
External events are managed again by the Task
Handling unit
Co-Processor-2 Block Diagram [5]
Multi-Core Execution of Hard Real-Time Applications Supporting Analysability
The MERASA Project [6]
A state-of-the-art multiprocessor using SMT and hardware scheduling
The MERASA Project [7] [8]


Aims to minimize the gap between the real and computed
value for WCET
Embedded designs use multicore processors to enable:





Low WCET
Tight, or almost real, WCET Analysis
Uses WCET timing-focused system design to develop an
FPGA based implementation with SMT
Provides developers with tools for WCET analysis
Works with industry partners in WCET and application
development
MERASA Processor: Task Management [8]

Mixed tasks with criticality (only two classes)
 Non
hard-real time task (NHRTT)
 Hard real time task (HRTT)


WCET estimation is considered independently from the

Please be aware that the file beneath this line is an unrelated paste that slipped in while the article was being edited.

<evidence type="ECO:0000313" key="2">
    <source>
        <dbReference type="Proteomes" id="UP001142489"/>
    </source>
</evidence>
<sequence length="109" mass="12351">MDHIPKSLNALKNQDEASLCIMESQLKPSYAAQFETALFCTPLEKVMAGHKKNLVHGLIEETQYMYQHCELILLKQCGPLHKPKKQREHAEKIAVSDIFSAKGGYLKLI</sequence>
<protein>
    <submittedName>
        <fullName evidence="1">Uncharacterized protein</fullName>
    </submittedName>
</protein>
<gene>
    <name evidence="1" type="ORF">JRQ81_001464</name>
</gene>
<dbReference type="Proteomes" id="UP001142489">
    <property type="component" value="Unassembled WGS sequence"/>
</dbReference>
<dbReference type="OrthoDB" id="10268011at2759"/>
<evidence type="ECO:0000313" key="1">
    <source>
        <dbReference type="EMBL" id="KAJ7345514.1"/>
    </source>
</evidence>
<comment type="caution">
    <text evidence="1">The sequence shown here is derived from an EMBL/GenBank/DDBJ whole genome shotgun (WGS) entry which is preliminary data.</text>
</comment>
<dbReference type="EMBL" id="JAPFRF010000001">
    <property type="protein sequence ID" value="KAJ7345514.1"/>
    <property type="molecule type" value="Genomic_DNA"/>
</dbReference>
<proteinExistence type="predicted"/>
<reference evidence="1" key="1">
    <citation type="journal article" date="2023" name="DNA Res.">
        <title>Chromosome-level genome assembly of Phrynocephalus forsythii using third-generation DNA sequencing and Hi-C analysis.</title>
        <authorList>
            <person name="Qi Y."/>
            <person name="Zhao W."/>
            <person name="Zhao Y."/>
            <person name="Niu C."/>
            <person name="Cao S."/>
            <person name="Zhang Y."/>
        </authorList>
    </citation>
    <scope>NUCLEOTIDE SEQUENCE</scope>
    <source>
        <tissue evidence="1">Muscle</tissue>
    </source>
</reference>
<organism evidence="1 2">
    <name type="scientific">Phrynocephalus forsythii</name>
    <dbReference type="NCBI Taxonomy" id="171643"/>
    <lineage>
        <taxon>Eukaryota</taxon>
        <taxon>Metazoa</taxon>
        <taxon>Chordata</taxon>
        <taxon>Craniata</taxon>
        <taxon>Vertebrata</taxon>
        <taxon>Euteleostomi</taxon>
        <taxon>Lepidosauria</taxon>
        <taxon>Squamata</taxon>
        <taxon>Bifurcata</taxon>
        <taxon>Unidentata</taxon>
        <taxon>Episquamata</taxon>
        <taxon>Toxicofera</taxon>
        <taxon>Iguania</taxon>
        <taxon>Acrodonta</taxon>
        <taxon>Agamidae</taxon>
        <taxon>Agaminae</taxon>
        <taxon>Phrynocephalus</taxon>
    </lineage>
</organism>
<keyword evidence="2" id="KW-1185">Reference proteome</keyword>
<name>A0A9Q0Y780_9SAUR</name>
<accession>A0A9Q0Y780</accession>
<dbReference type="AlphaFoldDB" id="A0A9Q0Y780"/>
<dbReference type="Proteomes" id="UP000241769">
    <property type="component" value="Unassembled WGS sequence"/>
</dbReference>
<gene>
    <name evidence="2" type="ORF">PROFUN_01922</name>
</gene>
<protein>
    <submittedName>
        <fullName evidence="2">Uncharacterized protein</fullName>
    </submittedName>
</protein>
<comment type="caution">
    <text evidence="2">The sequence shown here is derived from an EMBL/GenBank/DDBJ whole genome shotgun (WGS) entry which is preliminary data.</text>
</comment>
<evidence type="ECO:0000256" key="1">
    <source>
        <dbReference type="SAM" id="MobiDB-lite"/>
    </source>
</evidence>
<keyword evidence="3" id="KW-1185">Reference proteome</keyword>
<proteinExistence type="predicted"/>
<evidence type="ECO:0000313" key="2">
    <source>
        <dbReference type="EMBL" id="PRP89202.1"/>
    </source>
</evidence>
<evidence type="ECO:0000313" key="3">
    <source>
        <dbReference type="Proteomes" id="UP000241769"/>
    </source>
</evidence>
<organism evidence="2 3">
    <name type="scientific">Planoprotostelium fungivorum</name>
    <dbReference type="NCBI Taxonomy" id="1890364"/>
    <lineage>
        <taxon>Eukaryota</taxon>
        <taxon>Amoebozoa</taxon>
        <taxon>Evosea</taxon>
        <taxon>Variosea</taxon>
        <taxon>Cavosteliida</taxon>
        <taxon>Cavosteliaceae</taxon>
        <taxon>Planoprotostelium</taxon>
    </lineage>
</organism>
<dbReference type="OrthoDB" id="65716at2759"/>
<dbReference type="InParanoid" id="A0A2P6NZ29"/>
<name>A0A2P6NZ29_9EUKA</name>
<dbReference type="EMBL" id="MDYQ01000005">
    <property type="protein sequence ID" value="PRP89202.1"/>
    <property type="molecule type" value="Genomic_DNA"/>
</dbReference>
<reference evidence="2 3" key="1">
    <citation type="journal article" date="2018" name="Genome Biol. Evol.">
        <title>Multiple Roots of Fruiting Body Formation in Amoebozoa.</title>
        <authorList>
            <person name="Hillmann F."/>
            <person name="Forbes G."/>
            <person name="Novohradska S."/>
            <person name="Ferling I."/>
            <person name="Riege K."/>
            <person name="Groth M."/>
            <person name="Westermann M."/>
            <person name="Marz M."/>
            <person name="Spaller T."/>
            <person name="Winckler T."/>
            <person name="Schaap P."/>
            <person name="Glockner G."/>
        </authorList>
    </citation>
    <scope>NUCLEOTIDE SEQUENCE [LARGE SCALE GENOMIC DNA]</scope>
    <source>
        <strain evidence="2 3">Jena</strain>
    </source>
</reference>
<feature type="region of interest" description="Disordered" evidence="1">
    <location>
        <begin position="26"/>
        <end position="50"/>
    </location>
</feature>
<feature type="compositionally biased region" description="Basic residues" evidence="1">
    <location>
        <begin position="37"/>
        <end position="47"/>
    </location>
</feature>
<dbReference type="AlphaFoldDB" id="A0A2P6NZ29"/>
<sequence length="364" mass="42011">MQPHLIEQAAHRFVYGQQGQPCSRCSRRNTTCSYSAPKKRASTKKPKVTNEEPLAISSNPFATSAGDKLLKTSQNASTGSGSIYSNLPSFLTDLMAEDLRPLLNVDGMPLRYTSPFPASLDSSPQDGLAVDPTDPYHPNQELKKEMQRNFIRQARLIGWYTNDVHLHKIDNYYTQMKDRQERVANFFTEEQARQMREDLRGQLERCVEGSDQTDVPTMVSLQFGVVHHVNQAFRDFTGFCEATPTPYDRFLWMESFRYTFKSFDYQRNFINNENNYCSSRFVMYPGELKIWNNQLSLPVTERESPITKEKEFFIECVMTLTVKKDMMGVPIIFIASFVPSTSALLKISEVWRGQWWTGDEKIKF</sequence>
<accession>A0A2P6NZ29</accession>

workload a task performs
HRTTs execute in complete isolation
The MERASA Core [8]

4 core implementations on FPGA

16 core implementations on simulators

On each core:
1
HRTT using scratch pad memory
 3 NHRTTs using I-caching and D-caching

*Provides transparent execution for determinism
The MERASA Chip [8]




Uses a real-time bus
A reconfigurable cache
using dynamic partitioning
Real-time memory controller
*Controlled execution of
interleaving tasks
MERASA Processor: Scheduling [8]


Hard real-time scheduler performs SMT
Priority is given to the HRTT to finish
execution

A HRTT pre-empts a NHRTT in the pipeline
